After spending three months out of the last five in the desert, hydration is always on my mind. I know that as the weather here gets colder, I have more and more trouble staying hydrated. Add to that a red-eye flight back from California which means I did not drink as much water on the flight as I would normally and I am sure that I have been dehydrated for a while. Not so dehydrated that I need IV fluids but enough to affect my body so a week or so ago, I started a new habit.

glass-of-water

In the colder months – which generally means every month but July and August here in Upstate NY – I make a French press of coffee first thing in the morning. I then make a pot of herbal tea. Now, when I get up in the morning, I immediately have a 12 ounce glass of room temperature water while awaiting my coffee. I also fill two water bottles – on a 20 ounce bottle, the other a 24 ounce bottle – and put them in the refrigerator as I prefer my water cold. I also make a water bottle of Nuun to have some time throughout the day.

The goal is to drink all of this throughout the day. While I do not always get it all drank, I usually get to two bottles from the fridge. I believe I am getting back to a state of being properly hydrated.

How do you stay hydrated throughout colder months? 

Winner, Winner

I’ve been really lax at keeping up with my blogging. That stops now. I know that I am not the most popular blogger on the block but I have a lot coming up for y’all. First, I ended a giveaway last week and didn’t post about the winner. I did notify her of the win and will take care of all the other details today.

Congratulations to Nicole who entered the giveaway for WIN Sports Detergent and now has two bottles coming to her.

I want y’all to know what you have to look forward to this week. I’m finally going to review both the Marine Corps Marathon Expo and the race itself. Yesterday, while volunteering at a local race, I spoke with several other runners who ran this year and we all agree – LOVE IT!

I’m also going to show you a bit of the display at the Tioga Historical Society. You see, I went home over the weekend and took my camera -not just my phone – with me. All the trees and wreaths are available for auction. Details in the post.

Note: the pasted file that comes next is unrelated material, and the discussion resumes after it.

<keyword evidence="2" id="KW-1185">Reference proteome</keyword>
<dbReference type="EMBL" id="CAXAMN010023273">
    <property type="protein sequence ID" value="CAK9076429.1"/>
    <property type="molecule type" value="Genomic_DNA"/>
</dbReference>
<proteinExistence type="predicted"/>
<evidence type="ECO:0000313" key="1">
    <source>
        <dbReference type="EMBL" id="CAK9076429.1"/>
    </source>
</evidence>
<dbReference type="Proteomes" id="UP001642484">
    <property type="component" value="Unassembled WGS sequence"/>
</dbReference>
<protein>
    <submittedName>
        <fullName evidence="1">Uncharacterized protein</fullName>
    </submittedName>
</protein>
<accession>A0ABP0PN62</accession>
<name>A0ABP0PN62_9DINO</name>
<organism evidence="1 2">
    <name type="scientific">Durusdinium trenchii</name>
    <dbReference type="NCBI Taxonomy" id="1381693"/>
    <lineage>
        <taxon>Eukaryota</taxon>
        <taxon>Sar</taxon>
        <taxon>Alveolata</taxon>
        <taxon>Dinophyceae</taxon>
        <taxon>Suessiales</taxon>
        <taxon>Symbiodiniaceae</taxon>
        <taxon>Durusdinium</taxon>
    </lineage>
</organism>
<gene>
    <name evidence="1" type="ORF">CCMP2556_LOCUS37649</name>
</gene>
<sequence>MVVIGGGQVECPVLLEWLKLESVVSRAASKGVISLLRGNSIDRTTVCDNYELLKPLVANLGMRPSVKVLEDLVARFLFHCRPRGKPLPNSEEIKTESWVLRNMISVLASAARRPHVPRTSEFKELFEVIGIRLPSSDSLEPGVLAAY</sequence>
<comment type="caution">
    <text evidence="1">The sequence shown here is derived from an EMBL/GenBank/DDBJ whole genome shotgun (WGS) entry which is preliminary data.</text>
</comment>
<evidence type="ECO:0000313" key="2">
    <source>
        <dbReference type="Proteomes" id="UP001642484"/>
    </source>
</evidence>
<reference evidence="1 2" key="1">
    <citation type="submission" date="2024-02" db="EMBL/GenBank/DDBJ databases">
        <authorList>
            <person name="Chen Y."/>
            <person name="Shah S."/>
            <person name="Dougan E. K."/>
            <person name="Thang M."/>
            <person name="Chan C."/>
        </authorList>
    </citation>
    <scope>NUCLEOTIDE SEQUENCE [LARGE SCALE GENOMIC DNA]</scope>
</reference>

I also have a couple of book reviews that you all will see here in the next week or so. I’m reading a lot but am sadden as Penguin is closing its facility here in the area and with that goes the annual book sale. I used to score at least ten books a year, usually many more.

So get moving on your Monday and know that this week is going to be a busy one.

Running for Charity

Ten days ago I ran my first race for a charity. Many of the races I have run donate money to local charities but this race I ran as part of a team of runners for ZERO Prostate Cancer. I just want to tell you all my experiences in raising money – something I am still doing and you can donate here - for this group.

First off, let me tell you that the people in the office of the charity in Alexandria, Virginia are amazing. They not only kept me up to date on what was going on with my donations, as there is a minimum to raise, but also with information they received about the race.

The Marine Corps Marathon was the largest group of runners ZERO Prostate Cancer has had at a race yet. We all received a red “Team ZERO” singlet to wear to race in and a HeadSweats hat. We also received a 1/4 zip jacket to keep us warm. Of course, all of these items are branded and make for recognition for the charity as they are worn.

The day before the race the charity treated almost 50 of us runners to a luncheon where we could get to know the others on the team and we could also do the infamous, pre-race carb loading. On top of this, it allowed those who work for the charity to talk with us individually – as many as they could anyway – about why we chose this particular charity for this race.